$25 million detail in Sydney Harbour Bridge plan: 'I'll go to Bunnings myself’

·News Reporter
·2-min read

Plans for the Aboriginal flag to fly atop the Sydney Harbour Bridge have left NSW taxpayers reeling over the $25 million bill.

This includes the NSW Premier, who laughed off questions from reporters on Sunday about why the project has been priced so high.

“I don’t know but it does apparently,” Dominic Perrottet said.

“I’ll go to Bunnings myself and climb up there and put the pole up.”

The Aboriginal flag will permanently be flown on top of the Sydney Harbour Bridge but taxpayers aren't happy with the $25 million price tag. Source: AAP
The Aboriginal flag will permanently be flown on top of the Sydney Harbour Bridge but taxpayers aren't happy with the $25 million price tag. Source: AAP

Social media users have slammed the cost as “exorbitant”’ and called on the State Government to “get a second quote".

“Are they on the same planet as us?” one person wrote on Facebook. “Put $23 million towards better housing for the first nation.”

“As premier, you should know exactly how they arrived at this cost,” another said.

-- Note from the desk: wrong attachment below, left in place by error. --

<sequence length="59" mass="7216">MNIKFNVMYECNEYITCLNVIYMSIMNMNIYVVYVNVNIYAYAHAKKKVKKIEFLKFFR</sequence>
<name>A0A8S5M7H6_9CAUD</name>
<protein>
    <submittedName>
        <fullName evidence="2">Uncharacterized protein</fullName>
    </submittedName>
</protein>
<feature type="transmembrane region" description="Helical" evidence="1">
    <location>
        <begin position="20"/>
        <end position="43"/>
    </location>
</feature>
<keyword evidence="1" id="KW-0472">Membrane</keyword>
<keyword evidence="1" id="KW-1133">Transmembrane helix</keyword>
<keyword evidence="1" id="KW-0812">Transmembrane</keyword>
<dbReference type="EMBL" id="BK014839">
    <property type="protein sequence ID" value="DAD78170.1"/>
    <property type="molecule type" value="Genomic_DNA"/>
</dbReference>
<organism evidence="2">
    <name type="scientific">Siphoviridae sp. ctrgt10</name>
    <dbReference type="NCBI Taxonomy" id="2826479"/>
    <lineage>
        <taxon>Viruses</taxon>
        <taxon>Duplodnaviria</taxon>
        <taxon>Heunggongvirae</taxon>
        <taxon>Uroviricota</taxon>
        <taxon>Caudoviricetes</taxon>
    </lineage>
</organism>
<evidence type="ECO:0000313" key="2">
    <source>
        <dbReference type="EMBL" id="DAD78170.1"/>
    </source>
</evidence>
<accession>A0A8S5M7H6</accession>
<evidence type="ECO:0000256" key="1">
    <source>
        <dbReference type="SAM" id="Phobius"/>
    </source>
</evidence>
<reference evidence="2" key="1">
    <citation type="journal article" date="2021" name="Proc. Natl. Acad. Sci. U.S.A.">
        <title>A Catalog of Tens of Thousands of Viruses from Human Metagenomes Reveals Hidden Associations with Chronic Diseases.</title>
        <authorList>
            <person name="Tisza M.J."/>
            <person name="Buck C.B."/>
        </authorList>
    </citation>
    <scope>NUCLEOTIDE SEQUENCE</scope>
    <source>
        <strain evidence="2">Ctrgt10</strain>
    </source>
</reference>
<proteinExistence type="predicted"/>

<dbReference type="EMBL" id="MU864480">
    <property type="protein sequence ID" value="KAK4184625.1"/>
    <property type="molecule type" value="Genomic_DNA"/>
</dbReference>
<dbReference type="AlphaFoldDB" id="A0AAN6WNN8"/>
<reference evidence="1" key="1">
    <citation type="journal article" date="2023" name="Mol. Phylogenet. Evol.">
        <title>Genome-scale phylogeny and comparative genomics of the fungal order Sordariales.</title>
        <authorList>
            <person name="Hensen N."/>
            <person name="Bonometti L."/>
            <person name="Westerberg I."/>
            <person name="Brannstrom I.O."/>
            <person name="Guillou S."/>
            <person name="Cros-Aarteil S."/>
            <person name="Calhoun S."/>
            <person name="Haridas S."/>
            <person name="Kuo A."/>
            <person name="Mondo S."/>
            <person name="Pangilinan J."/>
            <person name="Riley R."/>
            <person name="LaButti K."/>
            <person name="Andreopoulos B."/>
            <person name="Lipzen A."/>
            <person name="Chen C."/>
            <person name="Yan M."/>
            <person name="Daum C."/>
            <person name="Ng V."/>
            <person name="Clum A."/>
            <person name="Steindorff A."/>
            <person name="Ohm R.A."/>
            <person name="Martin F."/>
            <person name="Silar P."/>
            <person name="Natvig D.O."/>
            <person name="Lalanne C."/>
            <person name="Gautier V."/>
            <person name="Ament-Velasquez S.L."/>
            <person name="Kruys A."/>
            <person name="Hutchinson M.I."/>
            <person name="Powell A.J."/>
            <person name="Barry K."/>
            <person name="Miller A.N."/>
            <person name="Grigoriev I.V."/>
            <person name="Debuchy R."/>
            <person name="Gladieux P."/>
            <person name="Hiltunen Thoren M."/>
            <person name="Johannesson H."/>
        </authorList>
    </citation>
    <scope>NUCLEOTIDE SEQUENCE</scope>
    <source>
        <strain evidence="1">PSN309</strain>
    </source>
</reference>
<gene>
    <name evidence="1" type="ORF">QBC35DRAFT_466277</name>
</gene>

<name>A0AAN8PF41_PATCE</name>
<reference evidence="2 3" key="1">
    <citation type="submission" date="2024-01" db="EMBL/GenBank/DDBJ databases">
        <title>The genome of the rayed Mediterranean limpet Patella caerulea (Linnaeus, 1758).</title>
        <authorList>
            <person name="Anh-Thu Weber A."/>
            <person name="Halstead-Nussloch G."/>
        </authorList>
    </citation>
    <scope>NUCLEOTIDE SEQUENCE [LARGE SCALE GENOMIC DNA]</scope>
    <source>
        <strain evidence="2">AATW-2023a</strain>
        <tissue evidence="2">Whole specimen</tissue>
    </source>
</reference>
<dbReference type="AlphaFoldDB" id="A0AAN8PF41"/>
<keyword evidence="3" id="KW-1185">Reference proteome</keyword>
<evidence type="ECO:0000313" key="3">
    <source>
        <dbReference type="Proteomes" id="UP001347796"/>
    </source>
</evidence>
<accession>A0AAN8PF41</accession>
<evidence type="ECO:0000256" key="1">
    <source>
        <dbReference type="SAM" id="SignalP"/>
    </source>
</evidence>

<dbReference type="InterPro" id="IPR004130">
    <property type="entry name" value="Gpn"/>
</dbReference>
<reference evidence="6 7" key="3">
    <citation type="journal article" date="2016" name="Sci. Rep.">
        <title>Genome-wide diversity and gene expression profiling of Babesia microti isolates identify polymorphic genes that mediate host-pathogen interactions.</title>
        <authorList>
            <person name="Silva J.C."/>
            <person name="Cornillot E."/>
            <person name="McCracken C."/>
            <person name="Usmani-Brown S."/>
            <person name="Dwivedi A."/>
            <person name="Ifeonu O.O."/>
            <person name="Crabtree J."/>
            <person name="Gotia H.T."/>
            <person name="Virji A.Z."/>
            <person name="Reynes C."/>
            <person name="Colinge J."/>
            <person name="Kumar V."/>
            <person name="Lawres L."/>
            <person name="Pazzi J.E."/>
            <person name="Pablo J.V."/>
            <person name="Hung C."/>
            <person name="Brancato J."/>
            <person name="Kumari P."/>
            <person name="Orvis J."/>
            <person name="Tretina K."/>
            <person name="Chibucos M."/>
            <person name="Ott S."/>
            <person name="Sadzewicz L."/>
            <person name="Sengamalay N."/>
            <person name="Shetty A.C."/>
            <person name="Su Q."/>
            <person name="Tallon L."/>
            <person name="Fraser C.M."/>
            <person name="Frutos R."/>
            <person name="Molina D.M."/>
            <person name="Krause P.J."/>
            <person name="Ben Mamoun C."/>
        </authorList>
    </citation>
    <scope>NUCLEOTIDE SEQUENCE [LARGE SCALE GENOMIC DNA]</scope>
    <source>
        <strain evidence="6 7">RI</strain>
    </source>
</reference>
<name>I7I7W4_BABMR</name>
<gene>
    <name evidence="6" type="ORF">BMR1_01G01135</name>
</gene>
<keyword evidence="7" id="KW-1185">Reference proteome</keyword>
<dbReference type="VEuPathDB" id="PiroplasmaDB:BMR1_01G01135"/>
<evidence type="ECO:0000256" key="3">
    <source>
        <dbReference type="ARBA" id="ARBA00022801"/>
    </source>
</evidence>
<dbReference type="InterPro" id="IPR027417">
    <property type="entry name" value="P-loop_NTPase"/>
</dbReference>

One user even went as far as to post a $500 ad for the work on Airtasker, an outsourcing app, saying they weren’t happy with the current quote.

“Pole needs to be stiff and able [to withstand] the punishment Mother Nature throws at her when erect,” it read.

“You may need a small ladder and rope. Easy access. There is a small pond below.”

One unhappy taxpayer took to Airtasker to air out their frustration. Source: Airtasker
One unhappy taxpayer took to Airtasker to air their frustration. Source: Airtasker

Mr Perrottet has since buckled to pressure from the public, saying he will review the “incredibly excessive” $25-million cost.

“It doesn’t appear to pass the pub test when it comes to putting up a flag,” he told 2GB’s Ben Fordham on Monday.

“I accept that it’s not a simple process and it’s not a simple construction, but I would say that it seems to be a pretty ridiculous and outrageous cost.”

Mr Perrottet went on to explain the project would be complex due to heritage concerns and would involve the replacement of the other two poles, with all three poles the equivalent size of a six-storey building.

At the moment, the Aboriginal flag is only flown on top of Sydney Harbour Bridge for 19 days each year.

Its permanent inclusion will feature a 20-metre high flagpole at the bridge’s summit next to the Australian and NSW flags.

Under the new plans, work is expected to be completed later this year.

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